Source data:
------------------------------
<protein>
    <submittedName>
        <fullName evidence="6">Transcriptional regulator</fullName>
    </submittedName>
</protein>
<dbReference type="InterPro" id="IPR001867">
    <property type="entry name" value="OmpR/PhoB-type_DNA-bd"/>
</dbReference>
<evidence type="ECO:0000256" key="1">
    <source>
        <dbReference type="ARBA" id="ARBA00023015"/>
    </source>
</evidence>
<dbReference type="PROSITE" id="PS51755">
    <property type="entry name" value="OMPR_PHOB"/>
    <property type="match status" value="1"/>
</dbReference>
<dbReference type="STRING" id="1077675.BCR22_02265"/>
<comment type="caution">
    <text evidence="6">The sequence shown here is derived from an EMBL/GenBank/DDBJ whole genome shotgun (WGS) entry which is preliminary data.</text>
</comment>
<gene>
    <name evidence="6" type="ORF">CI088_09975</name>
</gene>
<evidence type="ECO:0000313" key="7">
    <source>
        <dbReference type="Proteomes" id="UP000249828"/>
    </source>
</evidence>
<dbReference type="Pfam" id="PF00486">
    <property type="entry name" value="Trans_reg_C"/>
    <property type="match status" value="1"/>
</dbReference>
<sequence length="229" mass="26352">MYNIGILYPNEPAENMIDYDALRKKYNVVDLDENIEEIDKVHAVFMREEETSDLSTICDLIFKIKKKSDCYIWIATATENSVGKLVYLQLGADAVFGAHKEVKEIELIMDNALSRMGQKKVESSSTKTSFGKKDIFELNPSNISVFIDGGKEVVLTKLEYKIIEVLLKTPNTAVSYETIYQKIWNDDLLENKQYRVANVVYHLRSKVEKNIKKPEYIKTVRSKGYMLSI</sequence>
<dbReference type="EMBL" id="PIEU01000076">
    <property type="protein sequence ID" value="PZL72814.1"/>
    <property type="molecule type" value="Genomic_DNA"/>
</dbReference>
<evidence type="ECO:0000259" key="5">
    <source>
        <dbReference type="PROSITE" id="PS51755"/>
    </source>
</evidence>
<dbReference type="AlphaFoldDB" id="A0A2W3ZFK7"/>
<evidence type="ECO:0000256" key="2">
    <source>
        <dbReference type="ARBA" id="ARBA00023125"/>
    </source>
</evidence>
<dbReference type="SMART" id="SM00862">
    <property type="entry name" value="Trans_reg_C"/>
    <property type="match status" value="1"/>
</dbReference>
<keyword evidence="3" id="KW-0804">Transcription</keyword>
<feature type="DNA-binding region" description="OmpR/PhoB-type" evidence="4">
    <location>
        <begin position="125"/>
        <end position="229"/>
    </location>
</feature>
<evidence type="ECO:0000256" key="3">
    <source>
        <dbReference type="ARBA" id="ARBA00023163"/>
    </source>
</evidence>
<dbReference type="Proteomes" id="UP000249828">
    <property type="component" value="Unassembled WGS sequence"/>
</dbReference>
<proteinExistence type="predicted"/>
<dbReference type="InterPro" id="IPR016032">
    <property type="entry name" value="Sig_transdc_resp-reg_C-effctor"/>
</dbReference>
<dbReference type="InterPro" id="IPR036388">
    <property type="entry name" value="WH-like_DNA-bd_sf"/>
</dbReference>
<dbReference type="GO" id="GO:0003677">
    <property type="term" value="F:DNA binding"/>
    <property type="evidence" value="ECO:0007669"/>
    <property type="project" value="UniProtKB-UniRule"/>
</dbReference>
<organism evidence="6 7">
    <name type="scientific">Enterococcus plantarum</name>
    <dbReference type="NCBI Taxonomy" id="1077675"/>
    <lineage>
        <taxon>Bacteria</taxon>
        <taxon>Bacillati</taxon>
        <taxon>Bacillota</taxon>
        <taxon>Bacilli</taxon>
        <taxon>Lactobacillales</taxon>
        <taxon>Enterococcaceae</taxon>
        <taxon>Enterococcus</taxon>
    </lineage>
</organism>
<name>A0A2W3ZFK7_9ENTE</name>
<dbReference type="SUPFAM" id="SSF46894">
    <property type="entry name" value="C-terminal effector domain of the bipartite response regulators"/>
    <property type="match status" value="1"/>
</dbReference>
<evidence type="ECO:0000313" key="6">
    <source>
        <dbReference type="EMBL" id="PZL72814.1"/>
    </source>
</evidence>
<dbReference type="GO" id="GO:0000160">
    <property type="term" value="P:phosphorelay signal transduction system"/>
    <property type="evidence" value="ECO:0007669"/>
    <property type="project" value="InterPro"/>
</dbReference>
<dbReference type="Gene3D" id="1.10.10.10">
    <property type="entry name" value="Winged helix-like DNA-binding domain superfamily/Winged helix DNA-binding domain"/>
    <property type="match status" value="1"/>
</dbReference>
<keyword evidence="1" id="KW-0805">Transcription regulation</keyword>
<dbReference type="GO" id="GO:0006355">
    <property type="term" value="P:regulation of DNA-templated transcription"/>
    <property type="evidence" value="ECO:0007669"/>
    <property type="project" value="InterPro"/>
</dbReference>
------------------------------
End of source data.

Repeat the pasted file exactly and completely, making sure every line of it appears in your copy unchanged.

<protein>
    <submittedName>
        <fullName evidence="6">Transcriptional regulator</fullName>
    </submittedName>
</protein>
<dbReference type="InterPro" id="IPR001867">
    <property type="entry name" value="OmpR/PhoB-type_DNA-bd"/>
</dbReference>
<evidence type="ECO:0000256" key="1">
    <source>
        <dbReference type="ARBA" id="ARBA00023015"/>
    </source>
</evidence>
<dbReference type="PROSITE" id="PS51755">
    <property type="entry name" value="OMPR_PHOB"/>
    <property type="match status" value="1"/>
</dbReference>
<dbReference type="STRING" id="1077675.BCR22_02265"/>
<comment type="caution">
    <text evidence="6">The sequence shown here is derived from an EMBL/GenBank/DDBJ whole genome shotgun (WGS) entry which is preliminary data.</text>
</comment>
<gene>
    <name evidence="6" type="ORF">CI088_09975</name>
</gene>
<evidence type="ECO:0000313" key="7">
    <source>
        <dbReference type="Proteomes" id="UP000249828"/>
    </source>
</evidence>
<dbReference type="Pfam" id="PF00486">
    <property type="entry name" value="Trans_reg_C"/>
    <property type="match status" value="1"/>
</dbReference>
<sequence length="229" mass="26352">MYNIGILYPNEPAENMIDYDALRKKYNVVDLDENIEEIDKVHAVFMREEETSDLSTICDLIFKIKKKSDCYIWIATATENSVGKLVYLQLGADAVFGAHKEVKEIELIMDNALSRMGQKKVESSSTKTSFGKKDIFELNPSNISVFIDGGKEVVLTKLEYKIIEVLLKTPNTAVSYETIYQKIWNDDLLENKQYRVANVVYHLRSKVEKNIKKPEYIKTVRSKGYMLSI</sequence>
<dbReference type="EMBL" id="PIEU01000076">
    <property type="protein sequence ID" value="PZL72814.1"/>
    <property type="molecule type" value="Genomic_DNA"/>
</dbReference>
<evidence type="ECO:0000259" key="5">
    <source>
        <dbReference type="PROSITE" id="PS51755"/>
    </source>
</evidence>
<dbReference type="AlphaFoldDB" id="A0A2W3ZFK7"/>
<evidence type="ECO:0000256" key="2">
    <source>
        <dbReference type="ARBA" id="ARBA00023125"/>
    </source>
</evidence>
<dbReference type="SMART" id="SM00862">
    <property type="entry name" value="Trans_reg_C"/>
    <property type="match status" value="1"/>
</dbReference>
<keyword evidence="3" id="KW-0804">Transcription</keyword>
<feature type="DNA-binding region" description="OmpR/PhoB-type" evidence="4">
    <location>
        <begin position="125"/>
        <end position="229"/>
    </location>
</feature>
<evidence type="ECO:0000256" key="3">
    <source>
        <dbReference type="ARBA" id="ARBA00023163"/>
    </source>
</evidence>
<dbReference type="Proteomes" id="UP000249828">
    <property type="component" value="Unassembled WGS sequence"/>
</dbReference>
<proteinExistence type="predicted"/>
<dbReference type="InterPro" id="IPR016032">
    <property type="entry name" value="Sig_transdc_resp-reg_C-effctor"/>
</dbReference>
<dbReference type="InterPro" id="IPR036388">
    <property type="entry name" value="WH-like_DNA-bd_sf"/>
</dbReference>
<dbReference type="GO" id="GO:0003677">
    <property type="term" value="F:DNA binding"/>
    <property type="evidence" value="ECO:0007669"/>
    <property type="project" value="UniProtKB-UniRule"/>
</dbReference>
<organism evidence="6 7">
    <name type="scientific">Enterococcus plantarum</name>
    <dbReference type="NCBI Taxonomy" id="1077675"/>
    <lineage>
        <taxon>Bacteria</taxon>
        <taxon>Bacillati</taxon>
        <taxon>Bacillota</taxon>
        <taxon>Bacilli</taxon>
        <taxon>Lactobacillales</taxon>
        <taxon>Enterococcaceae</taxon>
        <taxon>Enterococcus</taxon>
    </lineage>
</organism>
<name>A0A2W3ZFK7_9ENTE</name>
<dbReference type="SUPFAM" id="SSF46894">
    <property type="entry name" value="C-terminal effector domain of the bipartite response regulators"/>
    <property type="match status" value="1"/>
</dbReference>
<evidence type="ECO:0000313" key="6">
    <source>
        <dbReference type="EMBL" id="PZL72814.1"/>
    </source>
</evidence>
<dbReference type="GO" id="GO:0000160">
    <property type="term" value="P:phosphorelay signal transduction system"/>
    <property type="evidence" value="ECO:0007669"/>
    <property type="project" value="InterPro"/>
</dbReference>
<dbReference type="Gene3D" id="1.10.10.10">
    <property type="entry name" value="Winged helix-like DNA-binding domain superfamily/Winged helix DNA-binding domain"/>
    <property type="match status" value="1"/>
</dbReference>
<keyword evidence="1" id="KW-0805">Transcription regulation</keyword>
<dbReference type="GO" id="GO:0006355">
    <property type="term" value="P:regulation of DNA-templated transcription"/>
    <property type="evidence" value="ECO:0007669"/>
    <property type="project" value="InterPro"/>
</dbReference>